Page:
The early-stage venture capital (VC) industry has long been dominated by small firms comprising senior venture capitalists and few junior staff. However, during the late 1990s, a group of firms changed their internal structures, adopting pyramidal structures and redesigning internal processes to leverage the efforts of junior staff. In doing so, they followed first-movers in other professional services industries that transitioned to pyramidal models in the 20th century. Has the recent industry downturn terminated the transition, or simply delayed it? This chapter analyzes the events that led the VC firms to transition, the barriers to doing so, and related issues affecting the industry's future.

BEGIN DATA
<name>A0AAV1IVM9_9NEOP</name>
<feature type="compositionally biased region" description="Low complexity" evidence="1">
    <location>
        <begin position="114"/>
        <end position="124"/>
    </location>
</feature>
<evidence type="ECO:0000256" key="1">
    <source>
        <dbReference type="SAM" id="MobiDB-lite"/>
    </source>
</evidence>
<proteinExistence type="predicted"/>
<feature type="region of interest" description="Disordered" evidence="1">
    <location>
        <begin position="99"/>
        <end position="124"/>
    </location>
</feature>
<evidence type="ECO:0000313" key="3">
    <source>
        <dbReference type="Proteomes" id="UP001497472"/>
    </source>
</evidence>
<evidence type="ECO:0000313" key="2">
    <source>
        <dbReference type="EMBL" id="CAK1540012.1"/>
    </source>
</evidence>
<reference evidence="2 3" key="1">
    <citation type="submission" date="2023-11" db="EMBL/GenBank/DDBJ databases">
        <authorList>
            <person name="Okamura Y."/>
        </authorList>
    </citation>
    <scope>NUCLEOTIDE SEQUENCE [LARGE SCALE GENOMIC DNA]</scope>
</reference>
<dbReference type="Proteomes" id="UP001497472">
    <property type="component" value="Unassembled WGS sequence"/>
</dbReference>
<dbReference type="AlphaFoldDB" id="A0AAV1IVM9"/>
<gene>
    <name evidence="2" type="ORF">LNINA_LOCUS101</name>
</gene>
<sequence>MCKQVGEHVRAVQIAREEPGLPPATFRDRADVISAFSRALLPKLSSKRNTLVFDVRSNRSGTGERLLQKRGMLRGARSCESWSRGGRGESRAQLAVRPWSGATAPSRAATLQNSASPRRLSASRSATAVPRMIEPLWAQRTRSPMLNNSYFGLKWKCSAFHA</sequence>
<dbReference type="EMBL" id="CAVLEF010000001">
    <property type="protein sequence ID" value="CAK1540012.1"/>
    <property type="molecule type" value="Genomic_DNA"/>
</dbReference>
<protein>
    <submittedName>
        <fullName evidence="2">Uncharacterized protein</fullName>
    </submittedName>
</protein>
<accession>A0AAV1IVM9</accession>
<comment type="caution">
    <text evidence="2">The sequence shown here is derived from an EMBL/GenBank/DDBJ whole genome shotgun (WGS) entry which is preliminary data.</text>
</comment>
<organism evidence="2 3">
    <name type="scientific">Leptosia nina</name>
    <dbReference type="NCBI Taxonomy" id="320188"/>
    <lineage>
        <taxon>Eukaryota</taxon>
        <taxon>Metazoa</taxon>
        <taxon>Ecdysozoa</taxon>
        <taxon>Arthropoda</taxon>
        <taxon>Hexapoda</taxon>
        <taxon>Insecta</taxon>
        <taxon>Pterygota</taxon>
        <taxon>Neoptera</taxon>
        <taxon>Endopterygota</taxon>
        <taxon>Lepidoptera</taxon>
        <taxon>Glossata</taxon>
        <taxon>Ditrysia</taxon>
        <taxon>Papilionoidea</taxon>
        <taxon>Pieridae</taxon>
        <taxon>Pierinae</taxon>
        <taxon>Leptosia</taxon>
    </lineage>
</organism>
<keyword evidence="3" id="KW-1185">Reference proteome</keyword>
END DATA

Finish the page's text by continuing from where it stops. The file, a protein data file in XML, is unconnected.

Wasserman, N. (2005), "Upside-down Venture Capitalists and the Transition Toward Pyramidal Firms: Inevitable Progression, or Failed Experiment?", Keister, L.A. (Ed.) Entrepreneurship (Research in the Sociology of Work, Vol. 15), Emerald Group Publishing Limited, Bingley, pp. 151-208. https://doi.org/10.1016/S0277-2833(05)15007-9
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